Audio speaker break in period.

Discussion in 'V.C.'s Parlor' started by Las Palmas Norte, Oct 22, 2018.

  1. I'm going to assume, that after replacing my aged Pioneer home audio woofers, the new ones would need a period of break in time? I'm only basing that on guitar speakers and not pushing higher volume levels during the first while. What say youz?
    Cheers, Barrie.
    Kenneth Mountain likes this.
  2. DougMen

    DougMen Squier-holic

    Jun 8, 2017
    Honolulu, HI
    Unless you replaced your woofers with ones with the EXACT same parameters, or with the same woofer, then they're not going to work optimally, because in stereo speakers the box and crossover are tuned to the exact parameters for the woofer used. Any deviation can result in incorrect box alignment, which can cause either a lack of bass, or bass too boomy, depending on whether the box tuning is too high or too low for the new woofer. And it can also cause the crossover to not blend the woofer and tweeter (and midrange if there is one) correctly, resulting in either a gap between the woofer and tweeter, or too much overlap between them, or their respective levels not balanced between them, with one being too loud and the other too soft.
    If the woofers you used are an EXACT replacement, then everything above is no longer relevant. But, the woofer suspension will loosen up some, and may be too stiff at first, resulting in sound that may be described as bland or flat or lacking dynamics, or somewhat too tight and constipated. I'm not as big a believer of speaker break in as some, but any mechanical transducer is going to be stiffer when new, and will loosen up some after time.
  3. duceditor

    duceditor Dr. Squier

    May 29, 2014
    The Monadnocks, NH USA
    There was a time when "hi fi" speakers were quite often put together by hi-fi fans. But that ended years and years ago, and for reasons that DougMen touched upon.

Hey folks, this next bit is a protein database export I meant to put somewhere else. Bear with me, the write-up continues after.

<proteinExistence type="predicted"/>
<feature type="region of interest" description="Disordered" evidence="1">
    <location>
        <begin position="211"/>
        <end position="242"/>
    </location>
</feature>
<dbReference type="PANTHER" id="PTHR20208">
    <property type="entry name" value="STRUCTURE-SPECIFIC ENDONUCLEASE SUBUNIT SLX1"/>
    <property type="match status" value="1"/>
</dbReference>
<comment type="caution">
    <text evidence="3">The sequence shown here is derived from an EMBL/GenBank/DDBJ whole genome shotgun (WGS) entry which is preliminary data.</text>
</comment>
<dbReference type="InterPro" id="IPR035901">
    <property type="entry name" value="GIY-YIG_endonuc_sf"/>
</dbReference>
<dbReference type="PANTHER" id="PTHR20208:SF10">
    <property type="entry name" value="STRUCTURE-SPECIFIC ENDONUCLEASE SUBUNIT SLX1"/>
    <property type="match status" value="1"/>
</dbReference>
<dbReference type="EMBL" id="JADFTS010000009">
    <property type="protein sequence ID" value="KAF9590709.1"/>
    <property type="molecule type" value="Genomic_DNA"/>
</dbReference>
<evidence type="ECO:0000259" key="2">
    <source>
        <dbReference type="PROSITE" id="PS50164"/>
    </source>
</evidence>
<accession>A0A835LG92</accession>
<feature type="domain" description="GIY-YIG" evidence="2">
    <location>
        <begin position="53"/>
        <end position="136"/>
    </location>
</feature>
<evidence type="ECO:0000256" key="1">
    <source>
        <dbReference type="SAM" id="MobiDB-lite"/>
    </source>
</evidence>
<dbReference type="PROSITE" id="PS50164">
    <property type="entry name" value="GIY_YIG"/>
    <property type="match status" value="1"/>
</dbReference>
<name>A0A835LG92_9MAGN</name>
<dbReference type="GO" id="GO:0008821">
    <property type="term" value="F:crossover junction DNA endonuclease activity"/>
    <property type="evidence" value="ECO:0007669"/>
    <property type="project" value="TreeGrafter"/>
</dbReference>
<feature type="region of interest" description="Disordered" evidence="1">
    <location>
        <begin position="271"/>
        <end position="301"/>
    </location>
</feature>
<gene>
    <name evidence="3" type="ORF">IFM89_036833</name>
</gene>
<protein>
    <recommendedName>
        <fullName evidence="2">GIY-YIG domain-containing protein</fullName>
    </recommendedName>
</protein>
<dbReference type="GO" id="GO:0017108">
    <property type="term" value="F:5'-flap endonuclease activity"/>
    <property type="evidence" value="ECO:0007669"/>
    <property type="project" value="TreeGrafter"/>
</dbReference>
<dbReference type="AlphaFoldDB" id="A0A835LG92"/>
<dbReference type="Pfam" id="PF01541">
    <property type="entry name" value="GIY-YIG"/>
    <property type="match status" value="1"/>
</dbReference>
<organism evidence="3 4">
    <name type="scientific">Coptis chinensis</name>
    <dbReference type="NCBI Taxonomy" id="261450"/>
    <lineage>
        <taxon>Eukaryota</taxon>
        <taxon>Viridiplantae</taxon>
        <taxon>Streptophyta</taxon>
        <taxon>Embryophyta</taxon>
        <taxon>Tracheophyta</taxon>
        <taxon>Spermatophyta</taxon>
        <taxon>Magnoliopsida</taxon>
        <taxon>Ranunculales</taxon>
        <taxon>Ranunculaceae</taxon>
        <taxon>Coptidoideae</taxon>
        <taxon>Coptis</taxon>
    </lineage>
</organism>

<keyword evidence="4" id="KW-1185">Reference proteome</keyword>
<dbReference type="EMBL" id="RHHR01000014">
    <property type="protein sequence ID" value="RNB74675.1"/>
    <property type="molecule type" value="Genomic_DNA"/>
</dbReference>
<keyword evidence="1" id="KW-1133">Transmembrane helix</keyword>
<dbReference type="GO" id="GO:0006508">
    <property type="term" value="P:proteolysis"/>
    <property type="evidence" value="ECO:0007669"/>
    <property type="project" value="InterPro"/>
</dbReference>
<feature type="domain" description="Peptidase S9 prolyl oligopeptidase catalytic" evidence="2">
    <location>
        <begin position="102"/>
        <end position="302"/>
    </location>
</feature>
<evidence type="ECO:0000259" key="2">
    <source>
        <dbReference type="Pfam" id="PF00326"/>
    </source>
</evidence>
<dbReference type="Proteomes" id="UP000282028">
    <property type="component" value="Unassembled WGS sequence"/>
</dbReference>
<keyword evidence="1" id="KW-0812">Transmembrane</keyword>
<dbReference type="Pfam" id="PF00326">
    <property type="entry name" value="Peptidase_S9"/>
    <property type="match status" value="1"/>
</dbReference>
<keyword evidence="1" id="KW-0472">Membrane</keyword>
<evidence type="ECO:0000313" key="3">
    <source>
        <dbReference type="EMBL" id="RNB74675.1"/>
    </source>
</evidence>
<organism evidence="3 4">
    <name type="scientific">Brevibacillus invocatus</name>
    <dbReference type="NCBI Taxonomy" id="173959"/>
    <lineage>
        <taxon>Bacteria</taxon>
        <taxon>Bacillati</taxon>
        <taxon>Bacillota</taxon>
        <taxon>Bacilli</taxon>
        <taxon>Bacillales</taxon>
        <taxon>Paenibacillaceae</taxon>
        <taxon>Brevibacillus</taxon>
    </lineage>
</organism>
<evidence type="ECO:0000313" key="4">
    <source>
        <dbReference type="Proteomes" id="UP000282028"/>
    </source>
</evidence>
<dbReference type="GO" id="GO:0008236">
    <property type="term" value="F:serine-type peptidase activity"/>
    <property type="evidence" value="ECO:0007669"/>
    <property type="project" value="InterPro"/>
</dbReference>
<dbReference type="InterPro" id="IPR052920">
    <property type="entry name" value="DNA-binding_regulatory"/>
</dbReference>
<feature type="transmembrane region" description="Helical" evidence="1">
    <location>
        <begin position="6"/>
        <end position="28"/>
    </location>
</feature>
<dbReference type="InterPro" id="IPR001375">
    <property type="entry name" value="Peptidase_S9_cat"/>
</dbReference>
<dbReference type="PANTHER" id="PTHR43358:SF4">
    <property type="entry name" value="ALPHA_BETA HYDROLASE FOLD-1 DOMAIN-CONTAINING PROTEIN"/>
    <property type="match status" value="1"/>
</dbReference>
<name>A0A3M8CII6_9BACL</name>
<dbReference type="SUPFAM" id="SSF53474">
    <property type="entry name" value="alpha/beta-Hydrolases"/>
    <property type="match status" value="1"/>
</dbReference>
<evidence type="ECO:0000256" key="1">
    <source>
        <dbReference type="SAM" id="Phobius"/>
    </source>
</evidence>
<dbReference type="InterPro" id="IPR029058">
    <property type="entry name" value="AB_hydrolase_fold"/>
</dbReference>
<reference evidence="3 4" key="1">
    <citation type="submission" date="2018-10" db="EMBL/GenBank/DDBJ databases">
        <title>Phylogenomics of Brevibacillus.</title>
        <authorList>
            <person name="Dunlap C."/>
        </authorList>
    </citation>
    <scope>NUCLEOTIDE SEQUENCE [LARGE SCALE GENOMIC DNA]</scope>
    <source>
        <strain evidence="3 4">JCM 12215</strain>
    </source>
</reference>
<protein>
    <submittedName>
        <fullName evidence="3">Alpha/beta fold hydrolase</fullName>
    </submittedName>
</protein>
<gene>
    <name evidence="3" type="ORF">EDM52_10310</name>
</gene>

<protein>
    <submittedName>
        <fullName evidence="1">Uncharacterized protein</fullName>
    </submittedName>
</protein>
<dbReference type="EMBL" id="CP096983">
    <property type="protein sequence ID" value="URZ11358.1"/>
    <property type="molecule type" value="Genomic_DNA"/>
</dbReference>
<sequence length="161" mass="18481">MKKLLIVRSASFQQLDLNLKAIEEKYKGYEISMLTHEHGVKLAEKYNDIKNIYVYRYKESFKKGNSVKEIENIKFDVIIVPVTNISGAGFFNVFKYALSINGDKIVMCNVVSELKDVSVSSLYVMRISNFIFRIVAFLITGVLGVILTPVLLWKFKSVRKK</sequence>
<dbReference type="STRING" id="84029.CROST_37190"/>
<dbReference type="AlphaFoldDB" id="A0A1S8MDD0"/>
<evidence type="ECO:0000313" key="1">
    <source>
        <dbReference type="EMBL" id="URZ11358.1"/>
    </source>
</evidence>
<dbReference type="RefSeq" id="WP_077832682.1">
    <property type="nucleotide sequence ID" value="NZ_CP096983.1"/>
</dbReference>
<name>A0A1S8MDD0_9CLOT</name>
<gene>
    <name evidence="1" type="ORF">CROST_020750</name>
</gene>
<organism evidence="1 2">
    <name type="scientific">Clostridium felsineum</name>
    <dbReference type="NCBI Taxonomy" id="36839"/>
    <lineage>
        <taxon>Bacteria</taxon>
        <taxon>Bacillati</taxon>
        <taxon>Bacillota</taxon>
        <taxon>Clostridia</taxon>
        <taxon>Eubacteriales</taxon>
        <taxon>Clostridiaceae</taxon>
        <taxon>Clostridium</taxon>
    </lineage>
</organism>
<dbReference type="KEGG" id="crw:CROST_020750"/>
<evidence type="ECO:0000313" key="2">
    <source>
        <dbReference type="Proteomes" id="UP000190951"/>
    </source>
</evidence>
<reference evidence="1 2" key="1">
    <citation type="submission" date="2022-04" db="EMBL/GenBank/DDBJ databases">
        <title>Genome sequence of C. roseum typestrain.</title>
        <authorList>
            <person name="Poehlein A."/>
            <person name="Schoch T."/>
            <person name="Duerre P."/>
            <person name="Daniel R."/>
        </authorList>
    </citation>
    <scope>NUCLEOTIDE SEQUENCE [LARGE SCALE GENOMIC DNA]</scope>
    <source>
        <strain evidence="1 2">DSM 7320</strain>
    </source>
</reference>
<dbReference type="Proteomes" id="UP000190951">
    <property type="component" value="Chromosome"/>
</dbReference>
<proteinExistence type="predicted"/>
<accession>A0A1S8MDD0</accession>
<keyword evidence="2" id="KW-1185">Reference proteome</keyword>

Today's systems are highly integrated. The speakers, the crossover, the cabinet design. And many are an amazing value. Today's mid priced speakers are often far better than very expensive ones not too long ago.

    For those reasons most people view them as 'use up and throw away' items. Although their life-span, if not abused, can be decades.

    "Break in" is one of those things upon which no agreed to, fact-based answer, can be found. There are (or were -- i do not any longer keep up to date with these things) "golden eared" people who say they can discern things others can not. Double blind testing often suggests that what they really enjoy is more "sensitive" imaginations. But, again, as DougMen says there is some basis to believing that "break in" can make at least a small difference. Just as it does for shoes. I certainly have found it so with some guitar speakers. And the quality years of use have given often explains why old amps sound "better" than newer ones.

    FWIW my serious listening system uses speakers made in the 1980s. They are ADS L980 Series 2 -- the same ones used for the mastering of many of Telarc's most famed recordings.

    I spent months listening to speakers -- bringing a few favorite LPs I knew well to upscale stereo shops -- before choosing them. And yes, they cost a packet, but 35 years of great sound made that money well spent.

    Yet if a driver was "blown" I'd only replace it with an identical one. Even an equally fine one from a different maker would by necessity take away from the speaker's carefully designed near perfection.

  1. This site uses cookies to help personalise content, tailor your experience and to keep you logged in if you register.
    By continuing to use this site, you are consenting to our use of cookies.
    Dismiss Notice